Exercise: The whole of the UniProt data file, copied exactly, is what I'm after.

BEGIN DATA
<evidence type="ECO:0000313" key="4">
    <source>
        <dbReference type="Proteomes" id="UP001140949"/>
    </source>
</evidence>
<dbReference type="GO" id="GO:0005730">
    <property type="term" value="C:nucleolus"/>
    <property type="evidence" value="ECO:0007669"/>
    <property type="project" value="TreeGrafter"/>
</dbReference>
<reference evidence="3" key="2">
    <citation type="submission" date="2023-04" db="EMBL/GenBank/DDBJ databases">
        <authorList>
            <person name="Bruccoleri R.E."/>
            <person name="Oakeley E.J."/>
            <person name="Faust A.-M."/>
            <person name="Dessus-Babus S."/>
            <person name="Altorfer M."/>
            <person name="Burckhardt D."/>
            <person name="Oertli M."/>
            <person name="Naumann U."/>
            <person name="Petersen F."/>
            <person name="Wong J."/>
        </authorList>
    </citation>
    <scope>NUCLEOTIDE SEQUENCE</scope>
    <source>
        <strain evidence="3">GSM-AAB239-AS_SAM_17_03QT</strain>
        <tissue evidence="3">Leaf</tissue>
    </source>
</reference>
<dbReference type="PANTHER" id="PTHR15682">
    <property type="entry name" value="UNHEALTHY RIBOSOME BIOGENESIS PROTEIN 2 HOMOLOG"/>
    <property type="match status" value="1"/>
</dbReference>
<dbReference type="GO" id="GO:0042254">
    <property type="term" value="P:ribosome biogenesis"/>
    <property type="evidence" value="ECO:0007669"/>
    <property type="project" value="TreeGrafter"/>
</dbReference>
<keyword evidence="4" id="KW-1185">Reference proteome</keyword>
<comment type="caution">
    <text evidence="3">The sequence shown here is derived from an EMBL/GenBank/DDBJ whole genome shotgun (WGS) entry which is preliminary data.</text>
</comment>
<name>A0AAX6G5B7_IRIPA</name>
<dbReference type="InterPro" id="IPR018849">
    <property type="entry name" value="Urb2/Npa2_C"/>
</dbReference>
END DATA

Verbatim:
<evidence type="ECO:0000313" key="4">
    <source>
        <dbReference type="Proteomes" id="UP001140949"/>
    </source>
</evidence>
<dbReference type="GO" id="GO:0005730">
    <property type="term" value="C:nucleolus"/>
    <property type="evidence" value="ECO:0007669"/>
    <property type="project" value="TreeGrafter"/>
</dbReference>
<reference evidence="3" key="2">
    <citation type="submission" date="2023-04" db="EMBL/GenBank/DDBJ databases">
        <authorList>
            <person name="Bruccoleri R.E."/>
            <person name="Oakeley E.J."/>
            <person name="Faust A.-M."/>
            <person name="Dessus-Babus S."/>
            <person name="Altorfer M."/>
            <person name="Burckhardt D."/>
            <person name="Oertli M."/>
            <person name="Naumann U."/>
            <person name="Petersen F."/>
            <person name="Wong J."/>
        </authorList>
    </citation>
    <scope>NUCLEOTIDE SEQUENCE</scope>
    <source>
        <strain evidence="3">GSM-AAB239-AS_SAM_17_03QT</strain>
        <tissue evidence="3">Leaf</tissue>
    </source>
</reference>
<dbReference type="PANTHER" id="PTHR15682">
    <property type="entry name" value="UNHEALTHY RIBOSOME BIOGENESIS PROTEIN 2 HOMOLOG"/>
    <property type="match status" value="1"/>
</dbReference>
<dbReference type="GO" id="GO:0042254">
    <property type="term" value="P:ribosome biogenesis"/>
    <property type="evidence" value="ECO:0007669"/>
    <property type="project" value="TreeGrafter"/>
</dbReference>
<keyword evidence="4" id="KW-1185">Reference proteome</keyword>
<comment type="caution">
    <text evidence="3">The sequence shown here is derived from an EMBL/GenBank/DDBJ whole genome shotgun (WGS) entry which is preliminary data.</text>
</comment>
<name>A0AAX6G5B7_IRIPA</name>
<dbReference type="InterPro" id="IPR018849">
    <property type="entry name" value="Urb2/Npa2_C"/>
</dbReference>